Friday, 17 November 2017

Twelfth Night at the RSC



Last night Sue and I visited the RSC, Stratford-upon-Avon to see Twelfth Night. For details see this link.

I thought the performance was once again stunning with very special contributions from Adrian Edmondson, Michael Cochrane and John Hodgkinson. The stage design and production were very Edwardian or Gilbert and Sullivan and the use of music was inspiring.

For anyone who knows the play, the humour was 'spot-on'. A very entertaining evening, and another Shakespeare play crossed of the list.

Tony

Monday, 13 November 2017

Scale Model World 2017 - IPMS, Telford



Yesterday Sue and I visited Scale Model World, the IPMS model show at The International Centre, Telford. I came away with loads of reading matter, some paints, filler and tools, but as usual didn't spend that much.

Here are a few of the boat models that I photographed. The 'in action' lifeboat model (above) was very realistically modelled, exhibiting some of the best water effect modelling I have ever seen. It really did look like real water.



These small ship models (above) were all the more special as they were entirely scratch-built, see below. I would estimate them to be about 1:300th scale.






Another in action boat model - The sea and waves were made from Modge-Podge.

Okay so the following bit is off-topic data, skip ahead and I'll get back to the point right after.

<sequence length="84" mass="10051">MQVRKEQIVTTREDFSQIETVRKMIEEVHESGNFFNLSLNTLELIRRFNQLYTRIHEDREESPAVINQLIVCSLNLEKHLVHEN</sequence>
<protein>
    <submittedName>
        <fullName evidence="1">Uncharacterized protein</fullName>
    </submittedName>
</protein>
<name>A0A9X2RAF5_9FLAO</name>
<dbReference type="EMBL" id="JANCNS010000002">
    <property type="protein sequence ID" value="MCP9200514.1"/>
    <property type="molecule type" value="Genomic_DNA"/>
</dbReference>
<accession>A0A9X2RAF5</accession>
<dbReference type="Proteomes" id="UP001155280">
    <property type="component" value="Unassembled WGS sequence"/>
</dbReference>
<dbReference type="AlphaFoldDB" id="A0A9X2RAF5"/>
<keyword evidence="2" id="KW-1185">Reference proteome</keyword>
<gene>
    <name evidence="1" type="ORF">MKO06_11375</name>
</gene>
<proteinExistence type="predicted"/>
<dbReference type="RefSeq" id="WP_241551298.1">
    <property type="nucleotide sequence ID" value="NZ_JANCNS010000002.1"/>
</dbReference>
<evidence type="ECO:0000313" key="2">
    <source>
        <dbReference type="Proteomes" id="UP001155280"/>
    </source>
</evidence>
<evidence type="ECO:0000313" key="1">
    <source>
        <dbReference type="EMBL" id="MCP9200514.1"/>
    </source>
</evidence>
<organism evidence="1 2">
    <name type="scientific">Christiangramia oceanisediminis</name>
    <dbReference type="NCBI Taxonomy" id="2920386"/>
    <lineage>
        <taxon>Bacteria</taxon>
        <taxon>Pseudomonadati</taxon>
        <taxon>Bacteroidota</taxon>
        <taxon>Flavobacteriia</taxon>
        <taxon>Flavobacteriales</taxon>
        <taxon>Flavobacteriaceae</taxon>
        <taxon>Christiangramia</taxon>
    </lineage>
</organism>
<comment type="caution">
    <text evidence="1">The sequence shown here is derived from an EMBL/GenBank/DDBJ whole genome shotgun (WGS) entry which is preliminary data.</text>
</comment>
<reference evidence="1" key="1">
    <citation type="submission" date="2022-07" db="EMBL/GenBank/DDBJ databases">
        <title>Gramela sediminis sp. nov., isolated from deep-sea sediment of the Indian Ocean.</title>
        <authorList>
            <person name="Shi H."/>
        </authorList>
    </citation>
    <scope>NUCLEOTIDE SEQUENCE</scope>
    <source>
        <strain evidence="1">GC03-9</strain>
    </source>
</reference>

This galley (above) was featured in the competition area, so was this huge 1;35th scale Mulberry Harbour diorama. What was interesting about this display was that I overheard a veteran of WW2 discussing the actual harbour with the modeller.



Finally a 1:72nd scale Clyde Puffer.


Look out for more images over the next couple of days.

Tony

Saturday, 11 November 2017

Ivor the Engine




Another new board game - this time Ivor the Engine by Tony Boydell. This was the first time Sue and I had played this boxed game and I have to report mixed opinions.

Gary and Holly (who had played before) were very positive, Sue and I (first timers) were a little less so. I found that the first few turns were confusing, but things did get better towards the end when I was getting the hang of the turn sequence and picking up stray sheep. In the end a reserved welcome and possibly this is a game that you have to play a couple of times before you can fully pick it up.

I will add that production values were top notch and the value for money very good.

Further details can be found here.

Tony

Thursday, 9 November 2017

Wooden Clothes Pegs



Sue and I were visiting Bewdley, a small riverside town in Worcester last week when I saw a pack of 36 old fashioned wooden clothes pegs for sale for just 99p. I had been looking out for a pack for some time as my own supply had dwindled quite a bit over the years. What do you use those for? I hear you ask.....

Well they have many uses;

1 - The obvious is holding things together while glue sets - I can remember old Airfix Magazine articles stating the usefulness of these simple clamps as aids while scratch-building and even today their use in holding plastic kits together while the glue dries is as relevant as it has always been.